Today I am starting a series of posts (I am not planning to publish them in a consecutive manner, but new ones will be added as I come across the issues to address), and a whole new category – Affiliate Marketing Fallacies. In this rubric I will be covering the popular fallacies and misconceptions about affiliate marketing. About a year ago I recorded this video (my most popular YouTube video to date) where I addressed the misrepresentation of affiliate marketing as “possibly the absolute laziest way to make money.” I will certainly include it in the corresponding post in this new category as well.
Today we are going to look into yet another misconception about affiliate marketing.
A book by Patrick Tan entitled Success with Online Retailing: For Small Businesses, and published in 2003, has a chapter devoted to affiliate marketing (pp. 160-184). Among other things in this chapter, the author gives a definition to a super affiliate [see mine here], and speaks to the question of attracting such affiliates. Tan writes:
A super-affiliate is an Internet marketer who has made a successful living online. He is busy making money online and would not be interested in a program that pays mediocre commissions. You must offer exceptionally high commissions to attract the super-affiliates. (p. 166)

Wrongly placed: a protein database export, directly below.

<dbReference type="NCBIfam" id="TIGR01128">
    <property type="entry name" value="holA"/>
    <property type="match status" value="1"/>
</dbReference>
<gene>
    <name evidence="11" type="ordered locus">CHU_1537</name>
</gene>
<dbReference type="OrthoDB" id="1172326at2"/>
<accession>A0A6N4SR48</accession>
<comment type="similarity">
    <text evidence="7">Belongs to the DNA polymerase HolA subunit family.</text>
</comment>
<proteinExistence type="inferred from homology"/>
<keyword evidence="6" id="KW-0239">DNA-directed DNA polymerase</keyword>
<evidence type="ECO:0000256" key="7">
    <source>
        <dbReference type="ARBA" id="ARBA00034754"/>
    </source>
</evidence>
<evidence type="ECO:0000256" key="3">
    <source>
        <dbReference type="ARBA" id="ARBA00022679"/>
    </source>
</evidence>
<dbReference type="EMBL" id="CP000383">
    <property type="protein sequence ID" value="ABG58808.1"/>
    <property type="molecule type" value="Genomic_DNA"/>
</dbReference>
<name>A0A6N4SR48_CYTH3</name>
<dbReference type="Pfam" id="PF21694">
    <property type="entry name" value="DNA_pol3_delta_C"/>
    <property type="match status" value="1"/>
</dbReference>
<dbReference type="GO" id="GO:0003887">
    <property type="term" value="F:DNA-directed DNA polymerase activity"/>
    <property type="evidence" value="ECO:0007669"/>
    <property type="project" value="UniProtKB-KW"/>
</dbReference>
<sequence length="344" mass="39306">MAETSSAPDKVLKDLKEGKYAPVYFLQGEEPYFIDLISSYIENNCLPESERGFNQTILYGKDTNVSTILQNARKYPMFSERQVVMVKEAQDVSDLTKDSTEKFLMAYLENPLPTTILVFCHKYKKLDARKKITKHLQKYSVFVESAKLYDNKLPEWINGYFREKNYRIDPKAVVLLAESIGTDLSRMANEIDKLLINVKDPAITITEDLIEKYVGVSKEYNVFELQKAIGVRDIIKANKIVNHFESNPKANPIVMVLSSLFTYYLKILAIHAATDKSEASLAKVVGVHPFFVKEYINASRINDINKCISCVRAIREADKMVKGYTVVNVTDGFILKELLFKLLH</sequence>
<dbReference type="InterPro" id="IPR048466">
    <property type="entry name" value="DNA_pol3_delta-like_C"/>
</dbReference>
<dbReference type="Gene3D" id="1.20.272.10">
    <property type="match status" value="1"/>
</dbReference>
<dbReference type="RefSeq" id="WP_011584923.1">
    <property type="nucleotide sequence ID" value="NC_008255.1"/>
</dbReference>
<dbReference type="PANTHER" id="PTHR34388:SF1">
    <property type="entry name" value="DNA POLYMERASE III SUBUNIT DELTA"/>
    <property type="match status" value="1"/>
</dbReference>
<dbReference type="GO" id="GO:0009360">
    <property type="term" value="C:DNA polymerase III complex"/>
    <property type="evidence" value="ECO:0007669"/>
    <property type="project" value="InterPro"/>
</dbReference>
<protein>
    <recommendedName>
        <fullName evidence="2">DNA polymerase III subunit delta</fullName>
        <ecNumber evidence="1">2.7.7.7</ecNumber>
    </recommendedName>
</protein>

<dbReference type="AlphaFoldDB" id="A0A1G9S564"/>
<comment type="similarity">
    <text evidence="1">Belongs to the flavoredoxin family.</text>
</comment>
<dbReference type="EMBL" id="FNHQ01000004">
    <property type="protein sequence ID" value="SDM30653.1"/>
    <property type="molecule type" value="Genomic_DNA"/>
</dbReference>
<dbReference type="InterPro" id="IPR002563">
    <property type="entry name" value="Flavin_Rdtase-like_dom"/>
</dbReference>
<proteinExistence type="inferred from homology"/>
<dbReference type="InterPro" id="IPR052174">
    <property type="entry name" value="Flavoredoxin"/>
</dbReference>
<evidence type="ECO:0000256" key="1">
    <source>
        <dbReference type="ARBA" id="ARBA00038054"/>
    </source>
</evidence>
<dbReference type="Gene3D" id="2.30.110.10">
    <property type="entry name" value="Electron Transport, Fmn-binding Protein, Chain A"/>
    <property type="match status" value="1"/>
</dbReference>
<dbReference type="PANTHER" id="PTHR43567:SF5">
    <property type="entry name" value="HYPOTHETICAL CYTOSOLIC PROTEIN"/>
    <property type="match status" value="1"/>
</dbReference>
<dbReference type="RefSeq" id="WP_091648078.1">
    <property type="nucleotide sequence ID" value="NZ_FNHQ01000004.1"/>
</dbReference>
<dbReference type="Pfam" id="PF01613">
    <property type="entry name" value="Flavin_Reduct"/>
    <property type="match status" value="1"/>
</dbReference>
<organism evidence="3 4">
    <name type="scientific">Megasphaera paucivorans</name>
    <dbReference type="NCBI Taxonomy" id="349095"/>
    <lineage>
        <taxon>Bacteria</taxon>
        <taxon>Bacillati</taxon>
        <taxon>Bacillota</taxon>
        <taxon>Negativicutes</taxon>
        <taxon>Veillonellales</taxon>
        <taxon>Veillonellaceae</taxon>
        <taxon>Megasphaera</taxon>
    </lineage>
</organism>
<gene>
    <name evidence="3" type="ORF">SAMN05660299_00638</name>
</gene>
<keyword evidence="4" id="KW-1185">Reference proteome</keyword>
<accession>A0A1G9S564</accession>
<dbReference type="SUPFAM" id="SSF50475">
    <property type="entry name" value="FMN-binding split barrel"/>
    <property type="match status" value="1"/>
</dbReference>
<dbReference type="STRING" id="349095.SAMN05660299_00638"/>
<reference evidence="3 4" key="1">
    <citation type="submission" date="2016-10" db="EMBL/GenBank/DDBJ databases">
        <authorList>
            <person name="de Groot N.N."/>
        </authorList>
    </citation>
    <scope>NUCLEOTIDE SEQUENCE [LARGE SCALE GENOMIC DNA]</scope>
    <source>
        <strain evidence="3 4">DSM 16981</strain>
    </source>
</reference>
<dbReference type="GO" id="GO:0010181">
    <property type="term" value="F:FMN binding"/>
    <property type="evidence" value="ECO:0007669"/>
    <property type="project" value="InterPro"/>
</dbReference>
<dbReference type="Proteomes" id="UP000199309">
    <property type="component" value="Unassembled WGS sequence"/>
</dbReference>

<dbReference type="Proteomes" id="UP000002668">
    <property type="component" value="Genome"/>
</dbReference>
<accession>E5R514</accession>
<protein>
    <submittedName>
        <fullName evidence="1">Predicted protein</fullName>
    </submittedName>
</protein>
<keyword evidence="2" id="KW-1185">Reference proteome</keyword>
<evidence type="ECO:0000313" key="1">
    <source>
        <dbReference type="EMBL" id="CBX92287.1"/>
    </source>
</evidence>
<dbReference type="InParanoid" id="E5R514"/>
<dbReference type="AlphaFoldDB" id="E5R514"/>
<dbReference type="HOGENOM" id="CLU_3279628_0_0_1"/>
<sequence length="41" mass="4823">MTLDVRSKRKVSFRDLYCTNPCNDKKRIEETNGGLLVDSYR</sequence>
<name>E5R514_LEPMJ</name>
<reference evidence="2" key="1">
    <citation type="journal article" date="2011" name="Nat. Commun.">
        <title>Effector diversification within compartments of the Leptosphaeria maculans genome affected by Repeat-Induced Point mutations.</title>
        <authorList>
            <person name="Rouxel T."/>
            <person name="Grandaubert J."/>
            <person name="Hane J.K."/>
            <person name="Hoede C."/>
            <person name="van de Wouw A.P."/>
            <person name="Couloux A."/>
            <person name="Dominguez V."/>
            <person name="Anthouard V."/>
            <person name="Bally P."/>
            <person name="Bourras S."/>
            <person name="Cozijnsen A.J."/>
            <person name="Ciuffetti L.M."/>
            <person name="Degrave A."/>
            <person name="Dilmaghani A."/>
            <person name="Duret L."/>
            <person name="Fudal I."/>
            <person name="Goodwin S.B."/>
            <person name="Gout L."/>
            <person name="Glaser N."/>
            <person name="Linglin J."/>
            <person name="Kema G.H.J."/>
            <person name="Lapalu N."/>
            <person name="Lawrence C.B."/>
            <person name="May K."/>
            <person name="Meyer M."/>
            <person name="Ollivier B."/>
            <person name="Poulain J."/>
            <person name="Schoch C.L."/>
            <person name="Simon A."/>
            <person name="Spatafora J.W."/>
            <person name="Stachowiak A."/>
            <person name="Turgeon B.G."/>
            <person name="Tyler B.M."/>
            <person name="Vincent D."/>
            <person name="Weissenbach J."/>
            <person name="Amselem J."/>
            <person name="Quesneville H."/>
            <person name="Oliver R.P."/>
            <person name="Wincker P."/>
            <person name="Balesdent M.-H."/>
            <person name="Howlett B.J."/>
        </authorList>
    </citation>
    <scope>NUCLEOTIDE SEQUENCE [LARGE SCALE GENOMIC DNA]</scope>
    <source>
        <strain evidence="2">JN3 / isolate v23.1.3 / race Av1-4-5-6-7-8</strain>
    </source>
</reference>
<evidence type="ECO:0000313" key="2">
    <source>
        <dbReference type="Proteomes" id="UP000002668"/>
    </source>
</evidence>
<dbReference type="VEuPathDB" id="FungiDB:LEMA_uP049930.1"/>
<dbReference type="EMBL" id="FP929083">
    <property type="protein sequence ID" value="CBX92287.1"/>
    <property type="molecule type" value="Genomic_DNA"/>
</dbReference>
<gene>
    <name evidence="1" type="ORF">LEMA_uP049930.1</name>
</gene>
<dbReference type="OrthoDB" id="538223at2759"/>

I have actually seen merchants who — being driven by (or talked into) the same thinking — were creating separate storefronts, with higher prices, to be able to afford higher than the vertical’s average commission rates. By so doing they’ve been making their offer uncompetitive, which reflected negatively both on the conversion their overall website, and on their affiliate traffic conversions in particular.
Recalling the topic I’ve discussed yesterday (but in no way supporting Amazon, as I believe they have a lot to improve in their affiliate program), the affiliate has partnered with a merchant that converted at 22%. While 20% is about an average conversion ratio (CR) for the top online retailers (see these charts), most e-tailers out there enjoy a considerably more modest CR. My personal experience with affiliate programs shows that while much depends on the vertical, solid CR generally ranges from 2% to 5%. So, speaking simplistically, if to raise your commission to the “exceptionally high” level you must raise your prices, making your conversion rate drop to 0.5% or less, you’d have to be paying your affiliates 44x times more to compete with them in the eyes of the affiliate.
It is never just about the “commissions”, but always about the payout; and payout is always contingent on the (i) commission rate, (ii) conversion ratio, and (iii) reversal rate — the three variables that should always be looked at in a bouquet, and never separately. Often, higher conversion ratio coupled with a low reversal rate make moderate commission rates more attractive than “exceptionally high” rates.
Reference: Tan, P. 2003. Success with Online Retailing: For Small Businesses. Bloomington, IN: iUniverse.